An extreme regional haze episode with extensive influence area and high particulate matters (PM) concentration has occurred in centre-eastern China during January 2013, which has attracted wide attentions and concerns over the world. This haze event is the most serious pollution event since 1961 [1], and the average concentration of PM10 has reached the largest value since 2001 [2]. Large amounts of studies have discussed this haze episode in terms of the characteristics, the formation processing, source contributions, chemical compositions of particulate matters, and so forth [17]. The stagnant meteorological conditions and typical terrain resulted in accumulation of particulate matters, leading to severe and lasting haze episode [8]. Hebei was one of the most polluted provinces in China in January of 2013, which is related to the huge emissions in Hebei and the surrounding regions. According to the Asian INTEX-B emission inventory [9], the PM2.5 emission from Hebei, Henan, Shandong, and Shanxi accounted for 28% of national total emission in 2006. The percentages for SO2, , CO, VOC, BC, and OC were 28%, 25%, 28%, 24%, 30%, and 24%, respectively [10]. In 2011, 45.5% of the steel in the world was produced in China, 24.0% of which was produced in Hebei. Hebei’s cement production accounted for 6.9% of the national total amount [11]. China’s coke production accounted for more than 60% of the world, 14.5% of which was produced in Hebei [12]. All of the data gives a clue why Hebei province has the most severe air pollution all over China. The daily average concentration has even attained 300 μg m−3 in Shijiazhuang [8] in January 12, 2013, which has notably exceeded Chinese Grade II standard (75 μg m−3) [13]. The coexistence of multipollutants, the superposition of multiple sources, the poor meteorological conditions, increase of secondary components, and the typical terrain have prompted the severe formation of this haze event [3, 14].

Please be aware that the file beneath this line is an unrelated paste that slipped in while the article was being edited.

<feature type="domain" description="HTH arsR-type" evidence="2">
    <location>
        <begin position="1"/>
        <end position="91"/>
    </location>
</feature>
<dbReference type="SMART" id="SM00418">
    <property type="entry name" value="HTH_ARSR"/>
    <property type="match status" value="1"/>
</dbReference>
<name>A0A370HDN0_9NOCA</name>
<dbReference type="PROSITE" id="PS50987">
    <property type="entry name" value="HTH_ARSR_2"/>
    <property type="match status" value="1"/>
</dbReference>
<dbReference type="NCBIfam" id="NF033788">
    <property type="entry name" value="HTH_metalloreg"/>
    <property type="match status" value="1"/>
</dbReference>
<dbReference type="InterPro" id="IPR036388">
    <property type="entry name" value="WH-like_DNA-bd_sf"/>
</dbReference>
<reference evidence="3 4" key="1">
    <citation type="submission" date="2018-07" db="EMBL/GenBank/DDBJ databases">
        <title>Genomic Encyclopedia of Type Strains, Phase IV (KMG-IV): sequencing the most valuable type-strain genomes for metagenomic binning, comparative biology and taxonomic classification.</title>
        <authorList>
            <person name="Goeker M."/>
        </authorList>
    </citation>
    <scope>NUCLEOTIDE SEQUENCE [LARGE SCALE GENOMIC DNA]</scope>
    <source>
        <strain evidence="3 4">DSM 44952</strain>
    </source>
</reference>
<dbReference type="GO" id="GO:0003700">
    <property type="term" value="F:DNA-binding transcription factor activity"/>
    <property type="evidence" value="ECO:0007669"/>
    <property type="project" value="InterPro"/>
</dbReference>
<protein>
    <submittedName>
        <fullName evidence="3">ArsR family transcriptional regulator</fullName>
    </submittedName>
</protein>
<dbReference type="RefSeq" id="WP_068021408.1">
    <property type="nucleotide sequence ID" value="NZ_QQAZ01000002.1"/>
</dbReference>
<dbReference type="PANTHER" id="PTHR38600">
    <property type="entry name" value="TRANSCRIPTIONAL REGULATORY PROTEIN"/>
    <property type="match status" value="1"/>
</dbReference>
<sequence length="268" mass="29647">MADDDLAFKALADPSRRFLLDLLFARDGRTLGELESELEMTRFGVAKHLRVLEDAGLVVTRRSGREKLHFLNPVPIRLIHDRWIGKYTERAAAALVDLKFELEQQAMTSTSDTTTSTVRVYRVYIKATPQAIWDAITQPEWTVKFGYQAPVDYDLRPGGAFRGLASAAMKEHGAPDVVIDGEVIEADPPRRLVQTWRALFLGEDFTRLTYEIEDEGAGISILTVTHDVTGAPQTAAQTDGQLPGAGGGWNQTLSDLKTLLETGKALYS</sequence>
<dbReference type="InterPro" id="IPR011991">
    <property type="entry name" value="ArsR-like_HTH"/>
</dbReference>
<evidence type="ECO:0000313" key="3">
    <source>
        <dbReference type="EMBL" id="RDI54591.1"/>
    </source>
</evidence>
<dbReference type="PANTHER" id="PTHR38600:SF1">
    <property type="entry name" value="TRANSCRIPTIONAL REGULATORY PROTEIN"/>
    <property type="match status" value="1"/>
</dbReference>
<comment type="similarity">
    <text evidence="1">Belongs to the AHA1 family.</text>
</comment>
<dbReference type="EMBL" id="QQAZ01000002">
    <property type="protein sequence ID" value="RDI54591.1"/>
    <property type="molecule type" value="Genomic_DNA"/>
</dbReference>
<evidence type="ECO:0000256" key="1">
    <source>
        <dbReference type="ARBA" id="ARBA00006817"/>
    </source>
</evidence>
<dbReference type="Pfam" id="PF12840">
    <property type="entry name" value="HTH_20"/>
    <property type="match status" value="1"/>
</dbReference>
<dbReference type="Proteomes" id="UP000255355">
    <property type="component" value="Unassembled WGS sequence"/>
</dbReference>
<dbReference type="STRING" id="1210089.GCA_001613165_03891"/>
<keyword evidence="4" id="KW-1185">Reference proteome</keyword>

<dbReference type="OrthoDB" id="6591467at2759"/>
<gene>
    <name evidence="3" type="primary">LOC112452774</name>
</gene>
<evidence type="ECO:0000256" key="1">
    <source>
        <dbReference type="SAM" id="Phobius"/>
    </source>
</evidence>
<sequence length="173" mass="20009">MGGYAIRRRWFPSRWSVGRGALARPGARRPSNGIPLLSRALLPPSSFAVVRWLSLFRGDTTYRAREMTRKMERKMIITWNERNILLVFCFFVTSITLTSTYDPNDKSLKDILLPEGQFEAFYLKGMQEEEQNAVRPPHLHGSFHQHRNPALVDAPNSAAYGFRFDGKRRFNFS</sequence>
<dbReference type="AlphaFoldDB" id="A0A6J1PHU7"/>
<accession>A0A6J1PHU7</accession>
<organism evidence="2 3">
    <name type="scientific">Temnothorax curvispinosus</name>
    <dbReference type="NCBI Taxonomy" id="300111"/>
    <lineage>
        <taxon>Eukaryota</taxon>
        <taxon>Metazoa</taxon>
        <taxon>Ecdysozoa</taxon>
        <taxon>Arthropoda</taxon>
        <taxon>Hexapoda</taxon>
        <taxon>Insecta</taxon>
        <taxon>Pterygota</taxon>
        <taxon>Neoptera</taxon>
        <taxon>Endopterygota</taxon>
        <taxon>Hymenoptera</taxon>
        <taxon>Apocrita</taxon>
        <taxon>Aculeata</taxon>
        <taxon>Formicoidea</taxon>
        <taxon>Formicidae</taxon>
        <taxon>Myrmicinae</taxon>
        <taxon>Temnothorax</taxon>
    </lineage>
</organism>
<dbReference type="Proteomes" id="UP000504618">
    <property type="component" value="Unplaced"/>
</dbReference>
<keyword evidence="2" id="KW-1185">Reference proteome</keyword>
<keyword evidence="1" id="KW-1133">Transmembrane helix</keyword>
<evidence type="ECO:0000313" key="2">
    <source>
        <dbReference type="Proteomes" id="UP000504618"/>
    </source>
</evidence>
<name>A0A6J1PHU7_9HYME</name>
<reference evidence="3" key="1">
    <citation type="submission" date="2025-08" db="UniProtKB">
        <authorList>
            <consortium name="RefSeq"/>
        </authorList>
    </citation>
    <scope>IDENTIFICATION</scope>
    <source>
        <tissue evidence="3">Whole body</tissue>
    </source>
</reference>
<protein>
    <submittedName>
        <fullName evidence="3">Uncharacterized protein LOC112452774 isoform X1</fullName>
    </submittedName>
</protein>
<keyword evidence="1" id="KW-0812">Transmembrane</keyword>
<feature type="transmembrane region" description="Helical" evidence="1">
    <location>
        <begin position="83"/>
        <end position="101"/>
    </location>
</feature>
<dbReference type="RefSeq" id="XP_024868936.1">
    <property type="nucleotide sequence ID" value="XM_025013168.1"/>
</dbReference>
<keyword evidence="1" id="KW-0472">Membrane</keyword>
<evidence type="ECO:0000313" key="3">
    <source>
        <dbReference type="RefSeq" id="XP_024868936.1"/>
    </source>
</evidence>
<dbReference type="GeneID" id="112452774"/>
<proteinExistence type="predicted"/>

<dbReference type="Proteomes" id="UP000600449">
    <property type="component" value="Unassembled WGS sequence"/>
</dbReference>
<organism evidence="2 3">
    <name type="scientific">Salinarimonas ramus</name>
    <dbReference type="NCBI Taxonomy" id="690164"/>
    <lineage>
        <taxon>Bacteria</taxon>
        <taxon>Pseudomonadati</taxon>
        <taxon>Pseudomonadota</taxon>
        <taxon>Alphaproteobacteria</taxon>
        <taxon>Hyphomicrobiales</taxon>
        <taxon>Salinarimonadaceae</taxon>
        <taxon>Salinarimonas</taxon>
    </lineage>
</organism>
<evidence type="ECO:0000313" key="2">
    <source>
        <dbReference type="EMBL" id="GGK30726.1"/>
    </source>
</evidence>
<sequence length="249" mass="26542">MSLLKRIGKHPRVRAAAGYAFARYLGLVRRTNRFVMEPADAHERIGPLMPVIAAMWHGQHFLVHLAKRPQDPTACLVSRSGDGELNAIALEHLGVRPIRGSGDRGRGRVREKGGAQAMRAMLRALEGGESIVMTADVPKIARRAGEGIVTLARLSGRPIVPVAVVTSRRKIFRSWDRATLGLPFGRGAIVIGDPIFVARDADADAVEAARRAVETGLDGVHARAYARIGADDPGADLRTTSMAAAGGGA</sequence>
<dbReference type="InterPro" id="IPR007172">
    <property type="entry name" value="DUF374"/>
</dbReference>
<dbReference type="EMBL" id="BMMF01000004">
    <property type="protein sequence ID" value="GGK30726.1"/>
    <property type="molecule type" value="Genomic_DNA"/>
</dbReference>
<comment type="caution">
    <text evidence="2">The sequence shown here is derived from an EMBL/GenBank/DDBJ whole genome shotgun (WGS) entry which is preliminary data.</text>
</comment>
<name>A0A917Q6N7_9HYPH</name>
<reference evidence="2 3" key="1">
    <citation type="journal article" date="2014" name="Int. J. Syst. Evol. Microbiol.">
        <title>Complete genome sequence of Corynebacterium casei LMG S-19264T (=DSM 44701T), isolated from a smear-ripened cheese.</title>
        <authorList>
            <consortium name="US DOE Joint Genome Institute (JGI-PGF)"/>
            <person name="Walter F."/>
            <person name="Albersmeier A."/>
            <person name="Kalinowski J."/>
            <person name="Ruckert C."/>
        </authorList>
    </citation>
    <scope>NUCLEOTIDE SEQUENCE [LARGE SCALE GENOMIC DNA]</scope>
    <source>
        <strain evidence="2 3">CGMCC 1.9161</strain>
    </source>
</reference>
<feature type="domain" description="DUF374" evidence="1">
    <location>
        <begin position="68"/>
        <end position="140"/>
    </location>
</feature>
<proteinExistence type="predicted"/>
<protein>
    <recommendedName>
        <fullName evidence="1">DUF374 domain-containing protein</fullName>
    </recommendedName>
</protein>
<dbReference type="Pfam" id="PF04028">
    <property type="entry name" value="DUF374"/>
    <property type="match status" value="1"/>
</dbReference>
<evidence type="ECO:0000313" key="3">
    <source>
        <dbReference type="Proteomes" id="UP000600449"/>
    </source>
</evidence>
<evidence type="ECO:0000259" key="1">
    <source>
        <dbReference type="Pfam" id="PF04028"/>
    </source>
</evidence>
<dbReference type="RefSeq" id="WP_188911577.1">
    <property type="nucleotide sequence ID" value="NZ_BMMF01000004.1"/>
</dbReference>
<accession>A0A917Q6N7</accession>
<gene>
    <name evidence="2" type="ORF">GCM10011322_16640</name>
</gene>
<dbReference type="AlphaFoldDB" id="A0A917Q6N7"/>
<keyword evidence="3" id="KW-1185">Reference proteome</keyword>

Along with economic development and environmental deterioration, the government looks forward to quantify the source contributions of PM2.5. Several cities have released the detailed source apportionment results of PM2.5, as shown in Table 1. Due to different geography locations and energy structure among those cities, the source contributions of sectors to PM2.5 present different characteristics. Briefly, local emission is the major contributor. Wang et al. [15, 16] applied the Mesoscale Modeling System Generation 5 (MM5) and the Models-3/Community Multiscale Air Quality (CMAQ) evaluate the source contributions to PM2.5 in the three southern Hebei cities, for example, Shijiazhuang, Xingtai, Handan, from January to February 2013 and found that the local emission (approximately 65%) was of great importance to PM2.5 in Shijiazhuang and Xingtai. In Hebei province, the source contributions of PM2.5 have not been finished and published except for Shijiazhuang mentioned in Table 1. Few studies have reported the source contributions of PM2.5 in other cities of Hebei, but this work is important. Therefore, this paper applied MM5-CMAQ model to quantify the source contributions of PM2.5, which was necessary for policy making and air pollution control.